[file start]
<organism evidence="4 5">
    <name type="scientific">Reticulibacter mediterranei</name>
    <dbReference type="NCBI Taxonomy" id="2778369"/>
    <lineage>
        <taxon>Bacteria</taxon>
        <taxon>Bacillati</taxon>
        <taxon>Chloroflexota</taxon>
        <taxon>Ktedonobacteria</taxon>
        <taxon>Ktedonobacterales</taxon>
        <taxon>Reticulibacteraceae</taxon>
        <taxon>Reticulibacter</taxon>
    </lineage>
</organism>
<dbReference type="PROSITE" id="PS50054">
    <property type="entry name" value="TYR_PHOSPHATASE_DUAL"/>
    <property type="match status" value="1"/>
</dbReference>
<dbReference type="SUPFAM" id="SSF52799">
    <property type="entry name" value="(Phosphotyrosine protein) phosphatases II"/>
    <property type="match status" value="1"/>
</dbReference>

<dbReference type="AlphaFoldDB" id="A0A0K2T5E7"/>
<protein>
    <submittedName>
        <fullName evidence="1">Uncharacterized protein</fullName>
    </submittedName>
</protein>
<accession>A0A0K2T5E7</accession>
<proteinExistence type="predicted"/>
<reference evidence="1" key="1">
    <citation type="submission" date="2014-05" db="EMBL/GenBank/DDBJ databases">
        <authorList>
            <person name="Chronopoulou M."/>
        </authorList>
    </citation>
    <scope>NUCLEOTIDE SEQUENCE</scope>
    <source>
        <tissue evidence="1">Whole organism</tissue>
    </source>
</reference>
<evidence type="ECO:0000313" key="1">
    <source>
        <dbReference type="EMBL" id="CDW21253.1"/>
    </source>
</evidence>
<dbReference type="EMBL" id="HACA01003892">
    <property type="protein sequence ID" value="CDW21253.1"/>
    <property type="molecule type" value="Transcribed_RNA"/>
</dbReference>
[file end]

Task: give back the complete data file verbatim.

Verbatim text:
<organism evidence="4 5">
    <name type="scientific">Reticulibacter mediterranei</name>
    <dbReference type="NCBI Taxonomy" id="2778369"/>
    <lineage>
        <taxon>Bacteria</taxon>
        <taxon>Bacillati</taxon>
        <taxon>Chloroflexota</taxon>
        <taxon>Ktedonobacteria</taxon>
        <taxon>Ktedonobacterales</taxon>
        <taxon>Reticulibacteraceae</taxon>
        <taxon>Reticulibacter</taxon>
    </lineage>
</organism>
<dbReference type="PROSITE" id="PS50054">
    <property type="entry name" value="TYR_PHOSPHATASE_DUAL"/>
    <property type="match status" value="1"/>
</dbReference>
<dbReference type="SUPFAM" id="SSF52799">
    <property type="entry name" value="(Phosphotyrosine protein) phosphatases II"/>
    <property type="match status" value="1"/>
</dbReference>

<dbReference type="AlphaFoldDB" id="A0A0K2T5E7"/>
<protein>
    <submittedName>
        <fullName evidence="1">Uncharacterized protein</fullName>
    </submittedName>
</protein>
<accession>A0A0K2T5E7</accession>
<proteinExistence type="predicted"/>
<reference evidence="1" key="1">
    <citation type="submission" date="2014-05" db="EMBL/GenBank/DDBJ databases">
        <authorList>
            <person name="Chronopoulou M."/>
        </authorList>
    </citation>
    <scope>NUCLEOTIDE SEQUENCE</scope>
    <source>
        <tissue evidence="1">Whole organism</tissue>
    </source>
</reference>
<evidence type="ECO:0000313" key="1">
    <source>
        <dbReference type="EMBL" id="CDW21253.1"/>
    </source>
</evidence>
<dbReference type="EMBL" id="HACA01003892">
    <property type="protein sequence ID" value="CDW21253.1"/>
    <property type="molecule type" value="Transcribed_RNA"/>
</dbReference>